According to the present invention the flexture of the blade may be partially arch-like and partially dome-like depending upon the depth to which the corners of the blade are divided. Whether the one or the other of these stress conditions predominates will depend on the particular form given. It will however be realized that the thickness of the wafer blade at or adjacent to the centre of the blade may be increased with certain advantages which may be obtained by the use of a blade, which, whilst still classed as a wafer blade, is thickened up towards the centre. The splitting of the corners or the deep recessing of the corners of the multiple-edge blade thus enables a thicker blade to be used.
The holder which I provide for these blades, preferably has a convex or dome-like surface to which the blade is clamped by the guard or cover part and in which apertures or notches are provided through which the date numbers may be seen.
The razor blades according to this invention preferably have the corners between their contiguous sides removed and notches formed in these corners in order to give the cutting edges greater flexibility when bent while being clamped in the holder.
When the said razor blade is triangular in shape the date numbers 1, 4, 7, 10, 13, 16, 19, 22, 25 and 28 may be spaced on one or on both sides of one edge, the numbers 2, 5, 8, 11, 14, 17, 20, 23, 26 and 29 spaced on one or both sides of another edge, and the numbers 3, 6, 9, 12, 15, 18, 21, 24, 27 and 30 on the last edge.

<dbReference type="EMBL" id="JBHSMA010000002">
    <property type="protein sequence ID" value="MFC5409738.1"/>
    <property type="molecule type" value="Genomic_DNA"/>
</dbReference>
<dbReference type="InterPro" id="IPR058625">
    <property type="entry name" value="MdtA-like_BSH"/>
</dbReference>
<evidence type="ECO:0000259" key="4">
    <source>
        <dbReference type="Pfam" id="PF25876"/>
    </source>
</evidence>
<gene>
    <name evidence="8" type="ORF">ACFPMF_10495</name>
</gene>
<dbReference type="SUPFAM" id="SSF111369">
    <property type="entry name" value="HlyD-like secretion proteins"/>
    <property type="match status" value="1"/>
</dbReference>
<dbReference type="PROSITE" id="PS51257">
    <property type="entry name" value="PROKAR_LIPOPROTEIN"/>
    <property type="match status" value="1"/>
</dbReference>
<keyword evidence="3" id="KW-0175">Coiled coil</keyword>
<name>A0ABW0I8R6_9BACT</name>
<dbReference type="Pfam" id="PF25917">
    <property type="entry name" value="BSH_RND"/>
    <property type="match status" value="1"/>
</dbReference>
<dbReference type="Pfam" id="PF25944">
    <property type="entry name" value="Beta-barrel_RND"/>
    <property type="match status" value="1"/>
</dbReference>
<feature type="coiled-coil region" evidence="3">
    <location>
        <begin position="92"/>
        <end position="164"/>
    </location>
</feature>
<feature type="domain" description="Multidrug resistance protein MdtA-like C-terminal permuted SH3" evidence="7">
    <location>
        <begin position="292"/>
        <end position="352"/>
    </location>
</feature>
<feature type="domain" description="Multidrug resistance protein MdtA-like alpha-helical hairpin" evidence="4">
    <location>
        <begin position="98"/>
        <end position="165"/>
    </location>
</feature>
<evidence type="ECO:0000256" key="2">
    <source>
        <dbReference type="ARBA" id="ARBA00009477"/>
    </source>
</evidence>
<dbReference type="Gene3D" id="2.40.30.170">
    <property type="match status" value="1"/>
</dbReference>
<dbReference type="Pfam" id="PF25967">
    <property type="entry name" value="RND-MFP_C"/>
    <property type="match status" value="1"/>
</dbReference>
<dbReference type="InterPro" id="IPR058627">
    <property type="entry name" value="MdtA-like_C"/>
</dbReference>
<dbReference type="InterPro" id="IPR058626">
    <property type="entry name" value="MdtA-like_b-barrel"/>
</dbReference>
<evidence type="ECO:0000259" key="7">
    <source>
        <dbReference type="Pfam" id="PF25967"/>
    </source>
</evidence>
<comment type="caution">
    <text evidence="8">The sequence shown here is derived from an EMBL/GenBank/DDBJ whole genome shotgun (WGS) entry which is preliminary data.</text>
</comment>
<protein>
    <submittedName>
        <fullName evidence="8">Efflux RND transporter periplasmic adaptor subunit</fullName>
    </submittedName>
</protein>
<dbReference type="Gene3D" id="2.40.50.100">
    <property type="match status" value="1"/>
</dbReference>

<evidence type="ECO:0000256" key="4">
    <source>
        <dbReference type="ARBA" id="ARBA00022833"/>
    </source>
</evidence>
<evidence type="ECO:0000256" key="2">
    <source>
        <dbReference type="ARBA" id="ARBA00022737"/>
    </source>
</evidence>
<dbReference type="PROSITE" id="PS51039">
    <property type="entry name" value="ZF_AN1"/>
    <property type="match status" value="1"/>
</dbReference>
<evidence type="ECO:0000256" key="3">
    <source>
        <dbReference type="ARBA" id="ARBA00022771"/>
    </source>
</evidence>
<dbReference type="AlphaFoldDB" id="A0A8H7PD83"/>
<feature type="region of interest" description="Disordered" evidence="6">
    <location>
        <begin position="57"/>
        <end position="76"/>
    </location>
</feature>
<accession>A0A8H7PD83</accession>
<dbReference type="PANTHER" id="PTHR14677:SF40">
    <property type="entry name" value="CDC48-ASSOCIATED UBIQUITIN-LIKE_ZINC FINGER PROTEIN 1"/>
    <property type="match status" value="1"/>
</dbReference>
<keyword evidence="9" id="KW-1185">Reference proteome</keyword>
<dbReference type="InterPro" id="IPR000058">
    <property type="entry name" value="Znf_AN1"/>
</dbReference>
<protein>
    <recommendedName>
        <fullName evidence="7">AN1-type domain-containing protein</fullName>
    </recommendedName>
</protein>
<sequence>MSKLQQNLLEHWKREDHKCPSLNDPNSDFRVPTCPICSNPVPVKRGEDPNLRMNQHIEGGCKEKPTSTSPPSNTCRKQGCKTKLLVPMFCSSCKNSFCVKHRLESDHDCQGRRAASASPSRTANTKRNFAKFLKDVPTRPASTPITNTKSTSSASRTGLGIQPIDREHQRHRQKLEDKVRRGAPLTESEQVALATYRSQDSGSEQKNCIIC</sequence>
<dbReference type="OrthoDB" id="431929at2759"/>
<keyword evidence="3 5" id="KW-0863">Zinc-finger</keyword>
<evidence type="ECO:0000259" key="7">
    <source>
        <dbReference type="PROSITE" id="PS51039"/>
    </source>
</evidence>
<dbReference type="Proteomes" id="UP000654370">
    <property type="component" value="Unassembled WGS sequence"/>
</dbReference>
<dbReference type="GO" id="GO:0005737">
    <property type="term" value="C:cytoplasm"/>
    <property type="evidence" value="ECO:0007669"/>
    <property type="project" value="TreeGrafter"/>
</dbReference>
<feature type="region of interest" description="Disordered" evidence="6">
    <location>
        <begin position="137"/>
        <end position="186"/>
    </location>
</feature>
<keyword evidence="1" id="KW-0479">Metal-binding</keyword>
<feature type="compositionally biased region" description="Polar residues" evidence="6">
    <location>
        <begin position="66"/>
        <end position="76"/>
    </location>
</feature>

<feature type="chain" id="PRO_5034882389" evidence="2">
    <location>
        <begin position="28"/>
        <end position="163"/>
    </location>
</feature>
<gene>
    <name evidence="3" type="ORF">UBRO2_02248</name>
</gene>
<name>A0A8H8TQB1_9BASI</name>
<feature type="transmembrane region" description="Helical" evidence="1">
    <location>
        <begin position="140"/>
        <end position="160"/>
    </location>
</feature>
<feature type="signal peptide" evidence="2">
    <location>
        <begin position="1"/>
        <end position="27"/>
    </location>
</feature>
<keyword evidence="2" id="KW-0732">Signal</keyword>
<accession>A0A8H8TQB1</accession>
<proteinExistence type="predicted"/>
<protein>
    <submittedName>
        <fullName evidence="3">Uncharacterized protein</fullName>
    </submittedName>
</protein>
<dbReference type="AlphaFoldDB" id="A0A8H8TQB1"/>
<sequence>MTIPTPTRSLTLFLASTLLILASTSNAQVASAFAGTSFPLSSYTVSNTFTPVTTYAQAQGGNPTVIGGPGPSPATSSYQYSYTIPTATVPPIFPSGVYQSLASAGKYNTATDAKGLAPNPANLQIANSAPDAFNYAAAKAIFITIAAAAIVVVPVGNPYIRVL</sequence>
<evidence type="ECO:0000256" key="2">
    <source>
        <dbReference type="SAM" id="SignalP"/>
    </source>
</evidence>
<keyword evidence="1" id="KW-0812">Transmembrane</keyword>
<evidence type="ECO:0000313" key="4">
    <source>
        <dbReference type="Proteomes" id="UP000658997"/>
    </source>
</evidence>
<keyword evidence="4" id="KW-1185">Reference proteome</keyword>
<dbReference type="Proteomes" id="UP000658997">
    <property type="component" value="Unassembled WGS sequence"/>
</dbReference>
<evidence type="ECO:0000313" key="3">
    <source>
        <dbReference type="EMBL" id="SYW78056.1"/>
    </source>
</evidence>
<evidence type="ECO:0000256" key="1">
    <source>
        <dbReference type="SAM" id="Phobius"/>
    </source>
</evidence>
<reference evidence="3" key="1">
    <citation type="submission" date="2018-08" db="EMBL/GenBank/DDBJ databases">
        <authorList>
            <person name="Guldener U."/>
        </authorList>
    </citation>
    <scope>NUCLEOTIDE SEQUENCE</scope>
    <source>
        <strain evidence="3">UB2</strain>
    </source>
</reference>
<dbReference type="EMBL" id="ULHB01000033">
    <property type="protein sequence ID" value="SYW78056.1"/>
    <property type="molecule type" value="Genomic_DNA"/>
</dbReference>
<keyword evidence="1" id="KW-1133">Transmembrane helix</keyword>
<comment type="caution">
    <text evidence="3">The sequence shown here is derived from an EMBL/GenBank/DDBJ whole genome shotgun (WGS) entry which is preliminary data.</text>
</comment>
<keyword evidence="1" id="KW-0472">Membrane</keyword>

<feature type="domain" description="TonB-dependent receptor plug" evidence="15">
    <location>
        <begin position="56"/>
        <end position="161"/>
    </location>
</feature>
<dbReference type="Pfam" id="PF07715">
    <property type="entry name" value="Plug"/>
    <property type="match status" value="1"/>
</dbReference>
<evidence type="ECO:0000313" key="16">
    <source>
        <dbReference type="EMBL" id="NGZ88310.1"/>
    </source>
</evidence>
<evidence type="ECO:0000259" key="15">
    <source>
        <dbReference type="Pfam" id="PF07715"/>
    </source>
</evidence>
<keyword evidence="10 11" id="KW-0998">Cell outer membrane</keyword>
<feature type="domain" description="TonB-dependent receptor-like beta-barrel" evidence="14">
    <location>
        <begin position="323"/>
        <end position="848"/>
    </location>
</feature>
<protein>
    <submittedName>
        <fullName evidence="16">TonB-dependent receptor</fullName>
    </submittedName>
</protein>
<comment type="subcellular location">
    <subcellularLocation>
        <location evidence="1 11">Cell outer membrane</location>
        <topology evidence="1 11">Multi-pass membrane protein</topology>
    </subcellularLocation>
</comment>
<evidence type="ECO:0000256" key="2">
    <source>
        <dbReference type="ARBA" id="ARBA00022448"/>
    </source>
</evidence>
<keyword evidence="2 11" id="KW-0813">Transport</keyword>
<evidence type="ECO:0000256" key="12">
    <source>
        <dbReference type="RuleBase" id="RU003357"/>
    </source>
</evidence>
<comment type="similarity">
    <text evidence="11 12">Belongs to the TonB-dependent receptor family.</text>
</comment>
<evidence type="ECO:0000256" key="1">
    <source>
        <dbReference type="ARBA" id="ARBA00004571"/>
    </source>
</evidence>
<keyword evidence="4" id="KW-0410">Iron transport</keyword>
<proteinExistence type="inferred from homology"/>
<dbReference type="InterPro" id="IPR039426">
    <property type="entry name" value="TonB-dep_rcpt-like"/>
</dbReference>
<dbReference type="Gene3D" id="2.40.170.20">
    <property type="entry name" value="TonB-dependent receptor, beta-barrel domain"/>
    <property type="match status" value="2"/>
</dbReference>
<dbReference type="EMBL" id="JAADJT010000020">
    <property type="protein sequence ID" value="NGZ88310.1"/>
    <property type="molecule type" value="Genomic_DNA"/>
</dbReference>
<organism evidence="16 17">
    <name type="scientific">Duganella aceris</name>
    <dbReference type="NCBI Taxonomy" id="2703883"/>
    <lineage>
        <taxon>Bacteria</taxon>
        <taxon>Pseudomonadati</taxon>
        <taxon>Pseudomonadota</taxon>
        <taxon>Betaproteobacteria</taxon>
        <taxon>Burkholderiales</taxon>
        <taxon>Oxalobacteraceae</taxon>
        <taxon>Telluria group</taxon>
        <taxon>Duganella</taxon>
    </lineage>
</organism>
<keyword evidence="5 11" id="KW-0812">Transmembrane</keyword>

In this case in order to avoid a multiplicity of numbers on each edge the numbers may be divided and part placed on one side of the blade and the rest on the other side. For example a triangular blade may have the dates 1, 7, 13, 19 and 25 on one side of one edge and 4, 10, 16, 22 and 28 on the other side of the same edge, the second edge having 2, 8, 14, 20 and 26 on the first side and 5, 11, 17, 23 and 29 on the other side, whilst the last edge has 3, 9, 15, 21 and 27 on the first side and 6, 12, 18, 24 and 30 on the other side.
Where the blade is one having four sharpened edges the dates 1, 5, 9, 13, 17, 21, 25 and 29 may be placed on one cutting edge and the other dates 2, 6, 10, etc. 3, 7, 11, etc. and 4, 8, 12, etc. on the other three cutting edges.